Industry Panel Brings Different Perspectives to the Discussion Last month, the Nashville Health Care Council and Bipartisan Policy Center (BPC) brought together an expert panel to discuss issues and opportunities facing rural health providers. “Solving the Rural Health Care Puzzle: National, State and Provider Perspectives” attracted a sold-out crowd to learn more about the challenges disproportionately impacting rural communities as the nation moves to value-based care. Bill Hoagland, senior vice president of the BPC, offered opening remarks and noted there have been more than 107 rural hospital closures across the country since 2010. Today, he continued, another 650 hospitals have been identified as ‘at risk’ of facing a similar fate. He added Tennessee is second only to Texas in the number of hospitals that have closed in recent years. The BPC plans to have a report ready late next month that focuses on four key areas: closures, payment reforms, workforce and technology. Hoagland then turned the program over to moderator William Frist, MD, former U.S. Senate Majority Leader and a member of the BPC Rural Health Task Force, who introduced the day’s panelists: Sarah Chouinard, MD, chief medical officer of Community Care of West Virginia; Alan Levine, executive chairman, president and CEO of Ballad Health; and Stuart C. McWhorter, commissioner of the Tennessee Department of Finance & Administration. Frist pointed out 93 percent of Tennessee is rural … and health is influenced greatly by place. He added 60 million Americans living in rural areas are at greater risk of dying from chronic conditions like heart disease, cancer, stroke and respiratory diseases. “Much of health and well-being turns on the social determinants, the non-medical determinants. We’ve got to address those,” he said. “The residents of rural communities continue to face huge, huge disparities that in this century and in this great country really should not occur.” Representing the local community perspective that comes from working with a Federally Qualified Health Center, Chouinard said, “When you look at rural America, you see patients who are a lot sicker and older than those in urban areas. As a result, we have chronic illnesses that are less controlled, more severe.” She continued, “Layered on top of that now is the opioid epidemic. It really reaches every corner of everything we’re doing in the office. We have 6,900 kids who are in foster care – double what it was a decade ago – and state officials estimate that about 80 percent of those kids are impacted by the opioid epidemic.” westtnmedicalnews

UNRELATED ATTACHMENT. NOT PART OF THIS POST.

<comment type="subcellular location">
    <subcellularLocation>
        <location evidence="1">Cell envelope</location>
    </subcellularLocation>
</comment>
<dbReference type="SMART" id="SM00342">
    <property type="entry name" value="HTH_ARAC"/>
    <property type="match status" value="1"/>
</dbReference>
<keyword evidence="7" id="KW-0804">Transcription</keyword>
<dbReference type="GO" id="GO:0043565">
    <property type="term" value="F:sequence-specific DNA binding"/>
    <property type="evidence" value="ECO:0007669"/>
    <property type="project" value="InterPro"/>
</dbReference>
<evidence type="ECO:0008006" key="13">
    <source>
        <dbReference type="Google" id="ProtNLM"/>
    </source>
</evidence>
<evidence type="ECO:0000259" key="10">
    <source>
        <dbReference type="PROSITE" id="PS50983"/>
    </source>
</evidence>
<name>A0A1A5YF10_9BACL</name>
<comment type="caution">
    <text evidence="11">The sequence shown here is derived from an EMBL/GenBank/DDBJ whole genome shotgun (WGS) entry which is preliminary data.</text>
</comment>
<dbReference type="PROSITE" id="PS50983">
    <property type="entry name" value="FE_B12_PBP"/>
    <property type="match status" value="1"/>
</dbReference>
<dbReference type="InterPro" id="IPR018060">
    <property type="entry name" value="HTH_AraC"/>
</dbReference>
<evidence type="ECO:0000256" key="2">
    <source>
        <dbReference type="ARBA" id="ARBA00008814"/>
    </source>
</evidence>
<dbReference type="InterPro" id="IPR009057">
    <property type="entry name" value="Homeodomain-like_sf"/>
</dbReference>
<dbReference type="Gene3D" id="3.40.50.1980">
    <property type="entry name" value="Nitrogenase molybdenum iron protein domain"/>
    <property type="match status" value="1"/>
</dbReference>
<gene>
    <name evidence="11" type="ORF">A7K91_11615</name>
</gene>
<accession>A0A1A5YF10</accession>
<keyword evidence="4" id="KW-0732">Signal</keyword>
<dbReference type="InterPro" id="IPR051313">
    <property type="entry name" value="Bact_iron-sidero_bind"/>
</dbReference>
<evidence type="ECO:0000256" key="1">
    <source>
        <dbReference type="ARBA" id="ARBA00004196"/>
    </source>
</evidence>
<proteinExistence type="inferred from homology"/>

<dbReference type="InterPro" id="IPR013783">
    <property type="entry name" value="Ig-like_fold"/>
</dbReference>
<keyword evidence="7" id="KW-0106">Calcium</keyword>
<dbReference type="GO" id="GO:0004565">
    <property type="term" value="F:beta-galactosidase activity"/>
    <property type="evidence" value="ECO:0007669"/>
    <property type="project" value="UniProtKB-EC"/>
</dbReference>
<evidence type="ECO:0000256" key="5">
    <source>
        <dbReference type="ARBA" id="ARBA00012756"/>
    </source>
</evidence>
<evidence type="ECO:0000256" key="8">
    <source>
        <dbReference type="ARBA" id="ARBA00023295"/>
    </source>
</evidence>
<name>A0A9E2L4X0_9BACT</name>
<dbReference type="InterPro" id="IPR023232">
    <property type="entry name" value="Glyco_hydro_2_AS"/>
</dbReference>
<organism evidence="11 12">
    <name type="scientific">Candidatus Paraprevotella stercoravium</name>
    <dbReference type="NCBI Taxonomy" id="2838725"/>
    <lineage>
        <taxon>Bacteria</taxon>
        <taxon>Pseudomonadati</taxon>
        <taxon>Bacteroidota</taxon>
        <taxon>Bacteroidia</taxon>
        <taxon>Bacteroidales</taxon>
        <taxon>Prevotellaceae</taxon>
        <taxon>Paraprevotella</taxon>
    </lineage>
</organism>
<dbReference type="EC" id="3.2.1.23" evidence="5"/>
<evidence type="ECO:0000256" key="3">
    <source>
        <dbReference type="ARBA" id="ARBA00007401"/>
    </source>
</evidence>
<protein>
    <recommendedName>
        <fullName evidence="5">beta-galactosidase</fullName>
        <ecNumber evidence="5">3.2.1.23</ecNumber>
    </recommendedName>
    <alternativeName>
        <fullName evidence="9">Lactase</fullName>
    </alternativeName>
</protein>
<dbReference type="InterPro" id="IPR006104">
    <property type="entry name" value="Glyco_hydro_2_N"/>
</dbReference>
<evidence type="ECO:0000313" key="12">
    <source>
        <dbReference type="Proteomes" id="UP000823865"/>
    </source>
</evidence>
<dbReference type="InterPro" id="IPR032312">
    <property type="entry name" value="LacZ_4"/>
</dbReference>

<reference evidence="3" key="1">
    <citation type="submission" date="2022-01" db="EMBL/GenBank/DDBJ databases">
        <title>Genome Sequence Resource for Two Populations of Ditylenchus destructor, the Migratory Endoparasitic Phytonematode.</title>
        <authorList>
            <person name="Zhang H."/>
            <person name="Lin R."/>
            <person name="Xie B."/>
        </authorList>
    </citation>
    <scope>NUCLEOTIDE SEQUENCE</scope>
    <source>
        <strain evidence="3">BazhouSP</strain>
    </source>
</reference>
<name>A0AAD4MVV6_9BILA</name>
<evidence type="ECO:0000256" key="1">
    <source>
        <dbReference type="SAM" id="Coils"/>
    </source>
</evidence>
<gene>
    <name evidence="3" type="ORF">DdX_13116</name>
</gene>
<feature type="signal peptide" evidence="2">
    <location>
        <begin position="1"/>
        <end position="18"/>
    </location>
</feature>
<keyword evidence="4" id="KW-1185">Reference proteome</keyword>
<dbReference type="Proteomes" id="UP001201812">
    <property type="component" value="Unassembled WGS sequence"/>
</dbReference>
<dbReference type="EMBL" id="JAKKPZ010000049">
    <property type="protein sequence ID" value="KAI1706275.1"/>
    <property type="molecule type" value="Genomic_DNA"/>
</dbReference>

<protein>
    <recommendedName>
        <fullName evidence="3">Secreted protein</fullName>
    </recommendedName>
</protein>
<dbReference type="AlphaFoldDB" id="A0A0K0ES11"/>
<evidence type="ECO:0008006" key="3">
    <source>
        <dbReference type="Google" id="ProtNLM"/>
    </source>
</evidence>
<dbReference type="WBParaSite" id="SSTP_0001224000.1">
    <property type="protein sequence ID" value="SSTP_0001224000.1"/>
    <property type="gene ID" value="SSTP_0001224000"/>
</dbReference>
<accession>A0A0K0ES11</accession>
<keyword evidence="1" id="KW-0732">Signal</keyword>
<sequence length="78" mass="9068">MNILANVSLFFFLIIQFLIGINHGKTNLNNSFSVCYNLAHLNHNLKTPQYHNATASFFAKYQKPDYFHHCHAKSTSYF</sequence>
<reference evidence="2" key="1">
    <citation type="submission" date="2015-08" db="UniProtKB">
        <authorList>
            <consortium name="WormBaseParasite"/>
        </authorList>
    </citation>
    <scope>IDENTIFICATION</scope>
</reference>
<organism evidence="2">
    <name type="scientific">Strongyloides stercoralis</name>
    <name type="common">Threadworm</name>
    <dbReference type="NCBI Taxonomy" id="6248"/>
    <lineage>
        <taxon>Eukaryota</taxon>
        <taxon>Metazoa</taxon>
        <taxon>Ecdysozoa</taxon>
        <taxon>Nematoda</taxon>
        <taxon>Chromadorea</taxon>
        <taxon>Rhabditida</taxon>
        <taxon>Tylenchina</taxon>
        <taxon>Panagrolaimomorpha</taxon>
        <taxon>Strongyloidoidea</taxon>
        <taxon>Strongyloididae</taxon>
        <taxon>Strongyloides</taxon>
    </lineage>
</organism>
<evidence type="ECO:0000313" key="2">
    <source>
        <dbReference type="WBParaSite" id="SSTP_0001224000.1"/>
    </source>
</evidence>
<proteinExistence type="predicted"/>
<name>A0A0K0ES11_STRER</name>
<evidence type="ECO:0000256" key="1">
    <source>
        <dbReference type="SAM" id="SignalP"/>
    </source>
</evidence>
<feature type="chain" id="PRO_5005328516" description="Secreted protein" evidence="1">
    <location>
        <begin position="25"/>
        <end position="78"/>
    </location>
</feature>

havioral health support services in schools. Addressing workforce and population erosion is an area where McWhorter said statewide economic development efforts could make a difference. “The opportunity we’re seeing is we have to bring new jobs and support existing industries in the rural parts of our state, and to do that we have to create more incentive,” said McWhorter. “You can’t draw people to these areas of the state unless there are benefits, and we have to make the investments in areas like healthcare, education and more. These foundational investments will change the trajectory for economic development.” Panelists agreed that broader industry efforts to reform payment models are valid, but they often are designed targeting urban healthcare cost centers and end up squeezing already challenged rural healthcare providers. Chouinard and Levine said the unique challenges of rural healthcare call for solutions that are specifically tailored to those communities. Despite the many problems facing rural health, Frist asked if there were optimistic notes, as well? McWhorter pointed out the governor is very focused on rural Tennessee and committed to improving communities. Chouinard pointed to grassroots efforts springing up to address issues like addition and recovery. “I don’t think these are problems that don’t have solutions,” she pointed out, “I just think we’re just at the tip of the iceberg in getting there.” For Levine, he said the national attention now focused on the dynamics causing rural hospitals to close is encouraging. He said there is a growing recognition of the issues that exist coupled with a growing will to find unique solutions. “I’m optimistic for the first time in a long time,” he concluded. PHOTO: © 2020, DONN JONES